Adobe’s migration towards more cloud-based services is unsurprising given the general trend of cloudifying everything from Microsoft Office to Apple Keynote. The benefit of having all your data accessible from anywhere is incredibly appealing in a world where many people use multiple devices and are constantly on-the-move. But dealing with a 45MP RAW file isn’t the same as editing a Word document.
My foray into Adobe’s new Lightroom CC – a completely cloud-based version of their popular batch-editing and catalog tool – didn’t start well. In trying to upload a representative sample of images, I immediately hit the 100GB limit imposed by my $54/month Creative Cloud membership. Storage upgrades for Full CC Suite users are as follows:
- $65.31/month for 1TB
- $76.20/month for 2TB
- $108.86/month for 5TB
- $163.30/month for 10TB
I often use Lightroom presets to speed up my editing workflow, but no such support exists in the new version. You can copy edit settings, but there is no option to paste in batch (nor any keyboard shortcut for either operation). While my workflow doesn’t represent the sole use case for LR, batch editing is certainly a common workflow for many types of photographers (e.g. event, wedding, sports, etc).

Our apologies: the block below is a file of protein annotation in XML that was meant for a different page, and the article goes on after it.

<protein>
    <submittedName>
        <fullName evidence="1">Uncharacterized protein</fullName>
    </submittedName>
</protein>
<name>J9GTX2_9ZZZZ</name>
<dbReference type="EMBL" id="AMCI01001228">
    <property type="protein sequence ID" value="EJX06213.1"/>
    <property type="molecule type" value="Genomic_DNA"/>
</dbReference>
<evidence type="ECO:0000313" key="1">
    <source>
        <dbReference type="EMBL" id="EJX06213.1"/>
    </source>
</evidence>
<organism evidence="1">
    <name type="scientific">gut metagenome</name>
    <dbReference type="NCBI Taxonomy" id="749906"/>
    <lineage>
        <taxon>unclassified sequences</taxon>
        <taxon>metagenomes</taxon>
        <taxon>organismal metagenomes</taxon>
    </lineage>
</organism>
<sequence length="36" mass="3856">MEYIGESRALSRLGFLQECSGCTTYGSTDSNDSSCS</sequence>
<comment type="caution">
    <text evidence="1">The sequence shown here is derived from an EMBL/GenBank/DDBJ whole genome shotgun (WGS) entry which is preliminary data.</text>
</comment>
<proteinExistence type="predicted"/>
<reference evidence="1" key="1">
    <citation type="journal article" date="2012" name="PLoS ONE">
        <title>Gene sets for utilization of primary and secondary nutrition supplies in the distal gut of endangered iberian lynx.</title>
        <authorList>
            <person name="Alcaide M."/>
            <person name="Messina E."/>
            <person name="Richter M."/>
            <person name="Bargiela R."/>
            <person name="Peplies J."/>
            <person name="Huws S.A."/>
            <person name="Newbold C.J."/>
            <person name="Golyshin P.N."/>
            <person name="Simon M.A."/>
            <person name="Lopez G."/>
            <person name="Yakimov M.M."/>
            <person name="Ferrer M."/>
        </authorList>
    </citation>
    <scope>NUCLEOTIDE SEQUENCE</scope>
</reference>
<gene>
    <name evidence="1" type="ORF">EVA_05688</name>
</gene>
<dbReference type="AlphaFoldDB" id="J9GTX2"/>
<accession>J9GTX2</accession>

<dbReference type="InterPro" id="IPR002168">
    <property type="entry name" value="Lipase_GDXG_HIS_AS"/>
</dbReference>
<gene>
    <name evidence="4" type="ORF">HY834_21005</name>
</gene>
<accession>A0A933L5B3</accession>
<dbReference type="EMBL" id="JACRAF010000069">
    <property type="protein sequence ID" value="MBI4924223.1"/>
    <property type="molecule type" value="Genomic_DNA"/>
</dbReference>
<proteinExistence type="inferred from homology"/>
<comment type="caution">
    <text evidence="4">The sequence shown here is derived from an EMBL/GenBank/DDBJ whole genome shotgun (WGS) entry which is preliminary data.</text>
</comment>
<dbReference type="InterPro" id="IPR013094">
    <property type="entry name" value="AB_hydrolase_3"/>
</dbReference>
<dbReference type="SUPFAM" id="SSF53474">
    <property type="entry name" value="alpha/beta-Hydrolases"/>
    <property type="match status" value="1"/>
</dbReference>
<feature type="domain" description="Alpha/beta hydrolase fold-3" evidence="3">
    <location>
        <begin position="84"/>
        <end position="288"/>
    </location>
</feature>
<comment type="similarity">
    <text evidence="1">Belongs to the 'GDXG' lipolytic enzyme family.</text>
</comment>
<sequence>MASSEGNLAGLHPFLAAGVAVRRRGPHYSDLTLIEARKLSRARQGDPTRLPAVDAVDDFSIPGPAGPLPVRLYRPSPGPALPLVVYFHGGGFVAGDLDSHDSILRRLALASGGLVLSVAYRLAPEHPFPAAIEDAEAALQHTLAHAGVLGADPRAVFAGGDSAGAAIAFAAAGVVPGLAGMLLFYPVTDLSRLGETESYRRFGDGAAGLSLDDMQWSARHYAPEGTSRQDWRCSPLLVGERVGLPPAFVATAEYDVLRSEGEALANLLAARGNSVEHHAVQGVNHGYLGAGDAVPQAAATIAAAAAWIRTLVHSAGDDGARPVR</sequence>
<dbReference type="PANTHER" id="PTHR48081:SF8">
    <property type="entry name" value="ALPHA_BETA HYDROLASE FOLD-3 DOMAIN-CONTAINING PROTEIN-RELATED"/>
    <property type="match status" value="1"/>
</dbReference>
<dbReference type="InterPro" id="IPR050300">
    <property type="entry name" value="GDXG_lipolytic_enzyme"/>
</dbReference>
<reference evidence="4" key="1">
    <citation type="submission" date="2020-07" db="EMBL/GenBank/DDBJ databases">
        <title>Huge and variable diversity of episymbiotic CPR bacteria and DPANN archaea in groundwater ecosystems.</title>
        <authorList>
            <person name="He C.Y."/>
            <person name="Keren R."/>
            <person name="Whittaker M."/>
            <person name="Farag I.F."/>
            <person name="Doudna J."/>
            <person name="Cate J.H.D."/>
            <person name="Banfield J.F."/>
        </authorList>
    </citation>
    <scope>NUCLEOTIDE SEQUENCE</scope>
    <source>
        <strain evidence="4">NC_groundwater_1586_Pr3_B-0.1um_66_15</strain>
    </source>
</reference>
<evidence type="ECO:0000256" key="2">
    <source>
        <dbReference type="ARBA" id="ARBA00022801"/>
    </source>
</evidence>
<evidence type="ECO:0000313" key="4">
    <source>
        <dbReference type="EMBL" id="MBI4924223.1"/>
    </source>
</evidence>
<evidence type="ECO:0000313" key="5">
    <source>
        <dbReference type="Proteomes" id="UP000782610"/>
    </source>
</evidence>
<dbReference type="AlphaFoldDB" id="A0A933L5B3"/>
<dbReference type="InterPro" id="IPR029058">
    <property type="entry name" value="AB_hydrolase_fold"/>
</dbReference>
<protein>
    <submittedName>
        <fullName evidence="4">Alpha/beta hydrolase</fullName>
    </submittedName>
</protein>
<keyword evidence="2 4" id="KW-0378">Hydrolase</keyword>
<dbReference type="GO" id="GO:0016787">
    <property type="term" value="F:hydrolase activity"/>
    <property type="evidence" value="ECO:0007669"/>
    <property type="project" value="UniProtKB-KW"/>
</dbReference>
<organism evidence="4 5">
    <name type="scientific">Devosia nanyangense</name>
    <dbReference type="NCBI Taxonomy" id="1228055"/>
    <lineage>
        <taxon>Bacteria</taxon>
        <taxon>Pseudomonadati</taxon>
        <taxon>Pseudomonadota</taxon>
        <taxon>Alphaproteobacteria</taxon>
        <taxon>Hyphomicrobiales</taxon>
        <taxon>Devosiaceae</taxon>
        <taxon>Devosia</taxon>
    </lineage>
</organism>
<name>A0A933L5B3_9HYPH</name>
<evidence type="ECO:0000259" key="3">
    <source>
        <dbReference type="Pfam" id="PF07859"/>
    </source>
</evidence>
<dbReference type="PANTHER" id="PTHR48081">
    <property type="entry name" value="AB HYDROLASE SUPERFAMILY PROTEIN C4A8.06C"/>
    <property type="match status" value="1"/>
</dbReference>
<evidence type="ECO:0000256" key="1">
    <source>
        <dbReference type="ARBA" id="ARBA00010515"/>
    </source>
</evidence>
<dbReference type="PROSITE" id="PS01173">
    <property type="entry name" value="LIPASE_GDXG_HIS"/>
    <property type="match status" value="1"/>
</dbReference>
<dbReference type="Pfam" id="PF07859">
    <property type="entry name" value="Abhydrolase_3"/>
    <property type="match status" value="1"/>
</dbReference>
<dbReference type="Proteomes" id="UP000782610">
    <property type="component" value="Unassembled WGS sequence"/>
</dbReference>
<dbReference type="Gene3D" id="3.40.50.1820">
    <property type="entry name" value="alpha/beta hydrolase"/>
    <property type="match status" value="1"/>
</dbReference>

Not all photographers have use for the entire CC Suite, but more and more photographers are dealing with multimedia, so it’s not unusual for the modern photographer to need access to Adobe Premiere and Audition. For the exorbitant price of $783.72/year, you too can have 1TB of storage with your Creative Suite. (PhotoShelter doesn’t have image editing features, but we do offer unlimited storage in our Pro account for $39/month).
Contrast this to Google Photos. My alma mater provides free Google accounts to all alumni which includes unlimited photo storage, which means I can store all my RAWs for free. The online editing controls aren’t as sophisticated as LR, but they’re still pretty good. And the computational tagging (my colleague Peter Krogh’s term for automated machine learning/AI-based object tagging) works better and faster than LR CC.
I have no doubt that desktop-based storage/editing will be the exception in the future, but for the present, most pro photographers still prefer to edit their RAW files, output a high quality JPG/TIFF and upload their edited selects into the cloud. As other pundits have commented, Lightroom CC is more of a consumer-based tool with the promise of being something more in the future. So early adopters, stick your Pixel Buds in your ears and start editing your Nikon D850 RAW files on your iPhone X. This Luddite will be dragging a mouse across my 27″ screen to edit the files sitting on my hard drive.